There can be no assurance that our common stock performance will continue in the future with the same or similar trends depicted in the performance graph above. We will not make or endorse any predictions as to future stock performance. The information provided under the heading “Stock Performance Graph” shall not be deemed to be “soliciting material” or to be “filed” with the SEC or subject to its proxy regulations or to the liabilities of Section 18 of the Securities Exchange Act of 1934, as amended, other than as provided in Item 201 of Regulation S-K. The information provided in this section shall not be deemed to be incorporated by reference into any filing under the Securities Act of 1933, as amended, or the Securities Exchange Act of 1934, as amended.

ITEM 6. [RESERVED]
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ITEM 7. MANAGEMENT’S DISCUSSION AND ANALYSIS OF FINANCIAL CONDITION AND RESULTS OF OPERATIONS

(In Thousands, Except Share Data)
The following discussion and analysis of our financial condition as of December 31, 2023 and 2022 and results of operations for each of the years then ended should be read together with the cautionary language regarding forward-looking statements at the beginning of this Annual Report on Form 10-K and the consolidated financial statements and related notes included under Part II, Item 8, Financial Statements and Supplementary Data, of this Annual Report on Form 10-K, as well as Part II, Item 7, Management’s Discussion and Analysis of Financial Condition and Results of Operations, of our Annual Report on Form 10-K for the year ended December 31, 2022, filed with the SEC on February 24, 2023, which provides a discussion of 2021 items and year-to-year comparisons between 2022 and 2021 that are not included in this Annual Report on Form 10-K.
Performance Overview
Net income was $144,678 for 2023 compared to $166,068 for 2022. Basic and diluted earnings per share (“EPS”) were $2.58 and $2.56, respectively, for 2023 compared to $2.97 and $2.95, respectively, for 2022. At December 31, 2023, total assets increased to $17,360,535 from $16,988,176 at December 31, 2022. The changes in our financial condition and results of operations from 2022 to 2023 were driven by a number of factors, the most prominent of which are highlighted below:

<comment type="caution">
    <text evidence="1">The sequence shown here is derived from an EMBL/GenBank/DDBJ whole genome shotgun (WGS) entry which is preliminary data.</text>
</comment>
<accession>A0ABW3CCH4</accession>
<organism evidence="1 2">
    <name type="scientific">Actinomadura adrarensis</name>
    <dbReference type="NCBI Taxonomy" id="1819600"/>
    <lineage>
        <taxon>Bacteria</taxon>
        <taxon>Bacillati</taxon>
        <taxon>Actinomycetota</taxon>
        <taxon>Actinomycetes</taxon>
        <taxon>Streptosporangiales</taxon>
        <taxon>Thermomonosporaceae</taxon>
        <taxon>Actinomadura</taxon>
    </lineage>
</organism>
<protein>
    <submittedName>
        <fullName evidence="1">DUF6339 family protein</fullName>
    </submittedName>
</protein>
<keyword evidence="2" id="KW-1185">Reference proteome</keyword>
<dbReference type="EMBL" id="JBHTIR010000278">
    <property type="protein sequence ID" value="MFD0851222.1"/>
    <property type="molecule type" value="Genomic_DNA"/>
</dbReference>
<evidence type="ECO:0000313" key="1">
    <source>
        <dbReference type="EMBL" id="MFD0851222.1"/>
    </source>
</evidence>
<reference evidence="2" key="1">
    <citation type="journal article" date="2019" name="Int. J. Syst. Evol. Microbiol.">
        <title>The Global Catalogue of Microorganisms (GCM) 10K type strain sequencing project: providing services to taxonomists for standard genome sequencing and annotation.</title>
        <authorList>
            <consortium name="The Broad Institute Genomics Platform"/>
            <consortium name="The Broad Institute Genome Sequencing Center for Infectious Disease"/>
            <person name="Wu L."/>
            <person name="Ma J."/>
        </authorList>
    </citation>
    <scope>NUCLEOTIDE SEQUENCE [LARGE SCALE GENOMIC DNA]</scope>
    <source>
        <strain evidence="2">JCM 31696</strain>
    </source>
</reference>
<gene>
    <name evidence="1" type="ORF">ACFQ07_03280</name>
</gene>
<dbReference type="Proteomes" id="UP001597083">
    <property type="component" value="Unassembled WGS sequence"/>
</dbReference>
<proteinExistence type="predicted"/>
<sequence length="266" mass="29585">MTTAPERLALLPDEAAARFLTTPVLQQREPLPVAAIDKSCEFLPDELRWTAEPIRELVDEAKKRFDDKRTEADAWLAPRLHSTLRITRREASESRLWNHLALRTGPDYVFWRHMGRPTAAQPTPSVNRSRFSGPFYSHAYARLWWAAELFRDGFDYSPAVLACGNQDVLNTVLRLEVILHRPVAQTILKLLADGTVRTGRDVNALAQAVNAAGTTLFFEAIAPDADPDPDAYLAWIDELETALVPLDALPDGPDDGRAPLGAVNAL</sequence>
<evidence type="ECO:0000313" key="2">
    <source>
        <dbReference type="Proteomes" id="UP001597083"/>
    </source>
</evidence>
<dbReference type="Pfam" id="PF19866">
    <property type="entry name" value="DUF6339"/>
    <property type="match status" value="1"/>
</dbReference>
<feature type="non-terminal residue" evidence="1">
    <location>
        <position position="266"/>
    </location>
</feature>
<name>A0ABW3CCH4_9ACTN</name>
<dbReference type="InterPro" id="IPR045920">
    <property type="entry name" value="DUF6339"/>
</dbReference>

Financial Highlights
Net interest income increased $38,029 to $519,327 for 2023 as compared to $481,298 for 2022. The increase from 2022 to 2023 was due to the continued increase in loan yields due to additional interest rate hikes by the Federal Reserve, as well as changes in the mix of earning assets during the year, partially offset by an increase in our cost of funds. The Company increased on-balance sheet liquidity following the bank failures in March 2023 resulting in incremental interest expense, and competition for deposits increased significantly during the year driving a surge in interest expense when compared to 2022.
Net charge-offs as a percentage of average loans were 0.10% and 0.07% in 2023 and 2022, respectively. The Company recorded a provision for credit losses of $15,593 in 2023 as compared to a provision for credit losses of $23,871 in 2022. The provision for credit losses was higher in 2022 due to the acquisition of Southeastern Commercial Finance, LLC and Republic Business Credit in March 2022 and December 2022, respectively.
Noninterest income was $113,075 for 2023 compared to $149,253 for 2022. The decrease in noninterest income is primarily attributable to net losses on sales of securities (including impairments) in connection with the repositioning of our securities portfolio.
Noninterest expense was $439,622 and $395,372 for 2023 and 2022, respectively. The increase in noninterest expense is primarily attributable to increases in salaries and employee benefits and other noninterest expense. Lower levels of loan production contributing to lower deferred origination costs, the acquisition of Republic Business Credit and the FDIC special assessment accrued in the fourth quarter of 2023 also contributed to the year-over-year increase in noninterest expense.
Loans, net of unearned income, were $12,351,230 at December 31, 2023 compared to $11,578,304 at December 31, 2022, an increase of 6.7%.